By David Luse
The new “Dawn of the Planet of the Apes” movie, which debuts in theaters on July 11th, starts the same way it ends; with a close-up shot of an ape so close it can be mistaken for human.
This is the real question that tugs throughout this movie, one that vegetarians probably struggle with constantly: if given intelligence, would animals be the same as us? Well our hairy brethren who share most of our DNA are CGI (computer-generated images), and for the first 10 or 15 minutes, I was disappointed and fearful that this movie would become wrought with the lure of showing off clever computer animation, and less about story.
Well that opening segment is the only part of the movie where that statement rings true. The rest blew me away.
I must say that this was as refreshing as summer rain. Amongst the onslaught of summer blockbusters that turn comic book franchises into the Hollywood elite, this summer blockbuster’s mega-budget went towards a smart, creative and original script.
There are some qualms I had with this film; some major and others minor, (some of which I will mention below), but each and every one of them are forgivable. That is because this movie is a good film. It is well worth your money. You can look at it as either contributing to a great franchise or making a foothold that summer blockbusters are not reserved only for crime fighters with mega-budgets.
This movie is much more than good vs. evil. It transcends it and asks a question that is worth discussion: Does humanity come with intelligence?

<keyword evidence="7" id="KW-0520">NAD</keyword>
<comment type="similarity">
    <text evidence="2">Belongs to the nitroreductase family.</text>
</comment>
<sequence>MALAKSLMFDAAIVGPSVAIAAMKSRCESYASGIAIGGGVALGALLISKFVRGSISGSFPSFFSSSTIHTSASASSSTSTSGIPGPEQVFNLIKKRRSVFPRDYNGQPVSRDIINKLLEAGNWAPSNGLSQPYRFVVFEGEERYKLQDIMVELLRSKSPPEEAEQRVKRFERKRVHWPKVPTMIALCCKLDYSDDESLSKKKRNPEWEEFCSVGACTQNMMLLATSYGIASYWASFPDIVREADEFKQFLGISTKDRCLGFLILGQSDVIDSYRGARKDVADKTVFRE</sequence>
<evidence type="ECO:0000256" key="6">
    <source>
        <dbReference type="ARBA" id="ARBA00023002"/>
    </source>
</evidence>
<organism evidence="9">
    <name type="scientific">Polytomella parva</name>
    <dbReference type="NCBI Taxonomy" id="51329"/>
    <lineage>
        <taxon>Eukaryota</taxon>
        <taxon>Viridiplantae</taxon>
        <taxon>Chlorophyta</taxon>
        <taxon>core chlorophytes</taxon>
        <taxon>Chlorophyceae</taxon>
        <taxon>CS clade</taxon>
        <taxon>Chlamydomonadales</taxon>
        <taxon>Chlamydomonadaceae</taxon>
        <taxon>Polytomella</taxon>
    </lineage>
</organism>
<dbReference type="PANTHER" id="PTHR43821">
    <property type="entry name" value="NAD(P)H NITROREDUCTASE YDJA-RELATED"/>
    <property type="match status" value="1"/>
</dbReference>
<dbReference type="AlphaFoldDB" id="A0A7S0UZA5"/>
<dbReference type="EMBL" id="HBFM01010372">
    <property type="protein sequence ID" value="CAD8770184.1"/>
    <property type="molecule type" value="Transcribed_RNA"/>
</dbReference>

The director has an answer for you, and it is worth finding out how he says it.
I have given my recommendation, and that is all I have to say to those who have not yet seen this movie.
To those who have, I can share with you some of the mistakes that I saw with the film. First and foremost, the ape encampment is sight distance away from the human encampment. Maurice says assertively there are probably no humans left because they haven’t seen them for two winters.
With the location of the human encampment being just over San Francisco’s Golden Gate Bridge, it is asinine that the apes would think with any degree of certainty that there are no humans left when they are firmly established in the closest nearby city.
Also, all of the human’s hair seems way too well maintained for a dystopian society, and on the same note of dystopia, there is a camcorder entrenched in dust, but the camcorder screen is unblemished.
There is more of this and that, but the mistakes are not worth listing in detail. That is because this movie supersedes others I have seen recently while remaining visually spectacular. It is one of few I may even recommend 3D; just because it will immerse one more into the film, and its beautifully created world.
I hope you have enjoyed, or will enjoy, this film as much as I did.
Viva el Planeta de los Simios!
Note to readers: David Luse, who works in the film industry, currently is the assistant location manager-location scout for Triple Nine, which is being shot in Atlanta. David, who is the son of Maria Saporta, is an occasional contributor to SaportaReport.